Christina Hoenig

CUP (2018) h/b 331pp £75 (ISBN 9781108415804)

‘Of all the more important Platonic writings, probably none has less engaged the attention of modern scholars than the Timaeus’ complained Archer-Hind in 1888, blaming inter alia ‘the exceeding abstruseness of its metaphysical content.’ He could not have said that in late antiquity—and he could not say that in 2018. In this useful and thought-provoking book H. looks at the ways in which Plato’s text was read and used by a succession of Latin-speaking intellects—Cicero, Apuleius, Calcidius and Augustine—who each give us a different slant on the original. In doing so, H. shows us cumulative reception at work in the field of philosophical theology, and her work constantly shows us where these writers were consciously reacting to the work of their predecessors. 

H. begins (14-18) with a short summary of the dialogue—a summary which is no substitute for reading the text itself; I more than once had to check with Plato what H. meant. Not that there is anything simple here: the Timaean creation account is somewhere between a λόγος and a μῦθος (Timaeus [e.g. 29c, 30b] himself refers to it as an εἰκὼς λόγος) and its truth-value has to be highly debatable, resting as it does on the assumed dichotomy of the intelligible world of being and the sensible world of becoming (well discussed pp. 32-4) which is itself highly problematic. The assertion that the demiurge created the world-soul before imparting it into the world’s ‘physical body’ can only be read as speculative metaphysics, although the debate in Plato is curiously modern in its mathematical approach to cosmology. 

Questions abound. What came first, time or soul? How does the intelligent divinity act upon the mechanical world? Did the demiurge create ex nihilo or did he simply structure and separate out the pre-existing cosmic mess into an intelligible world? Was the demiurge’s motivation for doing so goodness (29d7-e3)? Was the creator of the world himself ensouled, and if so is he identical with the cosmic soul with which it was endowed? Is the universe immortal—and did it ever have a beginning? What does it mean to say that the world is a blessed god (34b10-11)? What is the relationship of the demiurge/cosmic soul with the forms? Is the world of Being the eternal παράδειγμα? Timaeus is a wonderful text, but nobody said it was going to be simple, and this book shows just how much room it left to later writers with their own axes to grind and sometimes their own answers too. Cicero the disputatious lawyer and philosopher saw Timaeus as a good place to start a logical fight, while Apuleius, the rhetorical fabulist of the Metamorphoses, used it as the spur to his own imaginative thinking. Calcidius the fourth-century philosopher translated part of this dialogue and added a commentary showing us his view of how to read Plato, while Augustine saw it all as a precursor to his own view of revealed theology.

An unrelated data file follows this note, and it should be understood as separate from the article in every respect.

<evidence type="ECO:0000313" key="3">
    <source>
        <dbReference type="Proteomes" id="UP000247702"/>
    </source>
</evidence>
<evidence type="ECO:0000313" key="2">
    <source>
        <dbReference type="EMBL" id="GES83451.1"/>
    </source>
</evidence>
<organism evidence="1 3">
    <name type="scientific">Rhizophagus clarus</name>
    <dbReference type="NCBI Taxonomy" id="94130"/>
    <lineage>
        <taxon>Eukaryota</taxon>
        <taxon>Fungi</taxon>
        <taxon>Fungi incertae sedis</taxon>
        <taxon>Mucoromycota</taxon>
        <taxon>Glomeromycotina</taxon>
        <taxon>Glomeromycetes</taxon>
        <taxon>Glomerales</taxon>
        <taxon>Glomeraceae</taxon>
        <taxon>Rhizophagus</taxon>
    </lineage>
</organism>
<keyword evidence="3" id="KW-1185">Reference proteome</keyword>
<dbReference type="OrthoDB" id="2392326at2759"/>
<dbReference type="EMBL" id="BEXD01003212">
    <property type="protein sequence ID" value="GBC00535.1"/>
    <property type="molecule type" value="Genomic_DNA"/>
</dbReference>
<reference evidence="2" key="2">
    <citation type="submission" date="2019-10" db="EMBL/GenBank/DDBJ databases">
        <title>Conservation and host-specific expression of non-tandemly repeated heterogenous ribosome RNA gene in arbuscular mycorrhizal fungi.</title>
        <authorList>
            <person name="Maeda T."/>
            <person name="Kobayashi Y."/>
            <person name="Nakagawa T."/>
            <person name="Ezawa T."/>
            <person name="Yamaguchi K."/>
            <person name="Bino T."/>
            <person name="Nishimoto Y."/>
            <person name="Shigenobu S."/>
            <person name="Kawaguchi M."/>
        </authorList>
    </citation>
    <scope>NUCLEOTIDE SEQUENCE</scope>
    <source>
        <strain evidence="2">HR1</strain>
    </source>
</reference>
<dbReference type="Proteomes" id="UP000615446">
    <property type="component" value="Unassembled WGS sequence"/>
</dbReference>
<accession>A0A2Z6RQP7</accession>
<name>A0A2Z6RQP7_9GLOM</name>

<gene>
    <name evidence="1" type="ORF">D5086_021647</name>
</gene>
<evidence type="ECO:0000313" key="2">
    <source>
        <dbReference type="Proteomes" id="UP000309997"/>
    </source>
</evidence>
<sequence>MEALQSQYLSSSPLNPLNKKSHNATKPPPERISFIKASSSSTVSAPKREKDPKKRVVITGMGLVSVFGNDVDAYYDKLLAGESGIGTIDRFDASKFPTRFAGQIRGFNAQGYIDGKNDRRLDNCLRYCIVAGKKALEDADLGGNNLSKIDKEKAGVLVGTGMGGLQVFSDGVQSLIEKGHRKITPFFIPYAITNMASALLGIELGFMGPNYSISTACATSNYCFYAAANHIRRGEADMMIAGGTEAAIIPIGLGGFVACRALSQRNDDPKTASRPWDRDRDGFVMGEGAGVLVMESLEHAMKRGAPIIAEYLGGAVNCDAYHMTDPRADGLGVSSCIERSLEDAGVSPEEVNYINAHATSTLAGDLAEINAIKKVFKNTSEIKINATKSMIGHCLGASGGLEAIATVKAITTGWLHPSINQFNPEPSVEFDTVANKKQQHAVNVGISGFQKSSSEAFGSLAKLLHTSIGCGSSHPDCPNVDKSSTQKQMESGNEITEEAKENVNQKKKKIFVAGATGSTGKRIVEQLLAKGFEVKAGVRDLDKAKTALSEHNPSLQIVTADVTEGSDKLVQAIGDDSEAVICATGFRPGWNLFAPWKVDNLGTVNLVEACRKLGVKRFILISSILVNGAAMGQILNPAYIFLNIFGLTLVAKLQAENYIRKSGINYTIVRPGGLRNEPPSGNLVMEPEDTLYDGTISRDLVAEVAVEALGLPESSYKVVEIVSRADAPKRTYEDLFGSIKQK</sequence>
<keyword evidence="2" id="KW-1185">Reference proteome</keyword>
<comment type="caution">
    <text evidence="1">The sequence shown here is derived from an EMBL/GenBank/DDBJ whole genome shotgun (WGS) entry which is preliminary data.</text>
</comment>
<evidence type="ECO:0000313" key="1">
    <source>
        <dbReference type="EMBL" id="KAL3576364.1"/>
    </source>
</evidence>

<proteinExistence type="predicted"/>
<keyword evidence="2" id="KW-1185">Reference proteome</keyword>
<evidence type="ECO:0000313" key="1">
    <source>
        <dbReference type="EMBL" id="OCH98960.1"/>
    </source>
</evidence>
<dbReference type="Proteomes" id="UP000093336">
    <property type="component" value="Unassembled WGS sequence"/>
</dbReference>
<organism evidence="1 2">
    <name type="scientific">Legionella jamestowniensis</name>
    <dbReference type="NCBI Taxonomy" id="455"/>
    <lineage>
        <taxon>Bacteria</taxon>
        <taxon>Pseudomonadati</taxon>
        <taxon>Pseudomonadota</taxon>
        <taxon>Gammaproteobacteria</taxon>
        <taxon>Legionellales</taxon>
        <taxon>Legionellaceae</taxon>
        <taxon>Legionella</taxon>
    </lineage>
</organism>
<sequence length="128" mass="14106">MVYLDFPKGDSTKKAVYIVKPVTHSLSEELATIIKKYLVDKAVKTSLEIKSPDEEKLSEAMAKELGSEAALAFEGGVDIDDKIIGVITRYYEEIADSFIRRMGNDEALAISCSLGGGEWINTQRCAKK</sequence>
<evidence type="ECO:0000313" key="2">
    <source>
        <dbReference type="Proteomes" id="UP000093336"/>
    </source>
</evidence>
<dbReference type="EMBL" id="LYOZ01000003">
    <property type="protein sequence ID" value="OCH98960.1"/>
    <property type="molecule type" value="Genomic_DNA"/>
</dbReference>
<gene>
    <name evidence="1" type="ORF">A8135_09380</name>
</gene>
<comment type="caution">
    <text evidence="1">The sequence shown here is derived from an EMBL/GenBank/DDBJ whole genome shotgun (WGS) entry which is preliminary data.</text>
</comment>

Chapter Two looks in detail at Cicero, whose translation was used by Augustine (and later on by Kepler). Cicero, H. speculates, chose this text as a convenient focus for a major disputatio between Stoics, Peripatetics and Epicureans on the matter of how the world came to be. Stoics would love the providential teleology of the world soul, Epicureans would scoff at the pretentious dressing up of what is just random atomic movement, while Peripatetics would sniff that their unmoved mover keeps things going but does not get involved. Cicero himself was a Sceptic in the Platonist tradition, and H. asserts (55) that ‘Timaeus’ creation account would have been adopted by the sceptical Academy as the most probable position’. Cicero writes like an orator in elevating the role of what is veri simile as the ‘best fit’ explanation, a form of argument which he also used to such good effect in the courts.